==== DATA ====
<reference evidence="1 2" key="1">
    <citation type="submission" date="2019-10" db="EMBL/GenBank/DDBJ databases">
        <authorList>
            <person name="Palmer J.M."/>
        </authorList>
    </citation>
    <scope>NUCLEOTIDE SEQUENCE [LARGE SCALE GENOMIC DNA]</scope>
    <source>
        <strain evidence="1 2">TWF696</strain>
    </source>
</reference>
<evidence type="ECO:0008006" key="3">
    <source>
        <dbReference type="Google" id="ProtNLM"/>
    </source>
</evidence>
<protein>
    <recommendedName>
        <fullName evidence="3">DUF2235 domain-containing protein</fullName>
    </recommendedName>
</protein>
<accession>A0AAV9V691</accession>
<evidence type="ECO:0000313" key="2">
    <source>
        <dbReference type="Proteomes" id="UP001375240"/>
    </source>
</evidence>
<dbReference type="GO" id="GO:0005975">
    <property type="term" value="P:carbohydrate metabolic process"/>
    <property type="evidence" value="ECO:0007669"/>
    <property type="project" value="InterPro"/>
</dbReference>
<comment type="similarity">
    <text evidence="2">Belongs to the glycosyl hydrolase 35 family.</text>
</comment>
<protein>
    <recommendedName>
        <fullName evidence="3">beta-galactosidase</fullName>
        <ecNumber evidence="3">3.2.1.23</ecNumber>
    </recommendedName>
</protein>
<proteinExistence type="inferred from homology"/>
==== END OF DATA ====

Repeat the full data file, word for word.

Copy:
<reference evidence="1 2" key="1">
    <citation type="submission" date="2019-10" db="EMBL/GenBank/DDBJ databases">
        <authorList>
            <person name="Palmer J.M."/>
        </authorList>
    </citation>
    <scope>NUCLEOTIDE SEQUENCE [LARGE SCALE GENOMIC DNA]</scope>
    <source>
        <strain evidence="1 2">TWF696</strain>
    </source>
</reference>
<evidence type="ECO:0008006" key="3">
    <source>
        <dbReference type="Google" id="ProtNLM"/>
    </source>
</evidence>
<protein>
    <recommendedName>
        <fullName evidence="3">DUF2235 domain-containing protein</fullName>
    </recommendedName>
</protein>
<accession>A0AAV9V691</accession>
<evidence type="ECO:0000313" key="2">
    <source>
        <dbReference type="Proteomes" id="UP001375240"/>
    </source>
</evidence>
<dbReference type="GO" id="GO:0005975">
    <property type="term" value="P:carbohydrate metabolic process"/>
    <property type="evidence" value="ECO:0007669"/>
    <property type="project" value="InterPro"/>
</dbReference>
<comment type="similarity">
    <text evidence="2">Belongs to the glycosyl hydrolase 35 family.</text>
</comment>
<protein>
    <recommendedName>
        <fullName evidence="3">beta-galactosidase</fullName>
        <ecNumber evidence="3">3.2.1.23</ecNumber>
    </recommendedName>
</protein>
<proteinExistence type="inferred from homology"/>